An analysis of the decision to formally register a new venture in Sub-Saharan Africa
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This dissertation considers the factors that influence the decision to formally register a new venture, by nascent entrepreneurs in Sub-Saharan Africa. Understanding these factors is important because registration is the inflection point where entrepreneurs move from the informal to the formal economy. Registered businesses are more likely to pay taxes, hire employees, access capital for growth, and participate in other activities that contribute to economic development. In Study 1, I use a grounded theory development approach and conduct a series of interviews with entrepreneurs and institutional actors in Ghana and Ivory Coast, to identify factors that influence the registration decision. In Study 2, I develop a model from Study 1, and use a survey design to evaluate the efficacy of the model. Both studies use three samples, two from the Nafana ethnic group, with one sample from Ghana and the other sample from the Ivory Coast, and one from the Bono ethnic group in Ghana.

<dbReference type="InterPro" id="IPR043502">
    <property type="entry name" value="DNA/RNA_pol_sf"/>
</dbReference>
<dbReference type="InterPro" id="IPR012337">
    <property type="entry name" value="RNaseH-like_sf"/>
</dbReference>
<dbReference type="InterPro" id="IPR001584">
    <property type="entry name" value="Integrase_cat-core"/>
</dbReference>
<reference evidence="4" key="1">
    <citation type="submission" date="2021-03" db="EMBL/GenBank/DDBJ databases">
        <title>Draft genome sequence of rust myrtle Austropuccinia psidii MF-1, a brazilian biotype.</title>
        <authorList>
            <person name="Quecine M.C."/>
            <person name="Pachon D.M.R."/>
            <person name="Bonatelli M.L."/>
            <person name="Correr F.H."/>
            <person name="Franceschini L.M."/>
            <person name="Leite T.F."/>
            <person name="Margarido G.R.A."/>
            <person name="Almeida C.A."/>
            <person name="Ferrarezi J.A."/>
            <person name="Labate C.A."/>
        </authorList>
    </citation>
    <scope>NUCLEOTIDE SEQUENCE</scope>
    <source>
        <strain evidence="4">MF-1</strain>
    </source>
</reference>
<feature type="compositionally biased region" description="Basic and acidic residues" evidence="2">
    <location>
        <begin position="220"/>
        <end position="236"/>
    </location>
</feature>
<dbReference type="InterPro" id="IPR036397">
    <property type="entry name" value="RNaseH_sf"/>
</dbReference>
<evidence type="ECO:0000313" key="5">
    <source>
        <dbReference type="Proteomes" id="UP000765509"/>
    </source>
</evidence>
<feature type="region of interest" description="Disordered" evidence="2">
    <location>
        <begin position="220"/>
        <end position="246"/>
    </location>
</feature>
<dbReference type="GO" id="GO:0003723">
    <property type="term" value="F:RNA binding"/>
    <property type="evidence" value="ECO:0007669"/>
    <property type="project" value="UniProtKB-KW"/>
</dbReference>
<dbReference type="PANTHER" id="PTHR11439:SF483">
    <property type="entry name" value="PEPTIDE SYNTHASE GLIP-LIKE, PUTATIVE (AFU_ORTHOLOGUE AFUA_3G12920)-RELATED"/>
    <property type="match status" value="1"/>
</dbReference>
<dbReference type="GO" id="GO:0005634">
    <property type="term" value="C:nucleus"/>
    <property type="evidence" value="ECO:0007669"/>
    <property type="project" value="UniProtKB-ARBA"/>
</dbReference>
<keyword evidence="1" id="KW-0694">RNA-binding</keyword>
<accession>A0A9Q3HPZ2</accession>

Table of Contents
Introduction -- Research question -- Study one -- Study two -- Discussion -- Appendix A. Study 1 interview scripts -- Appendix B. Study 2 survey scripts
Ph.D. (Doctor of Philosophy)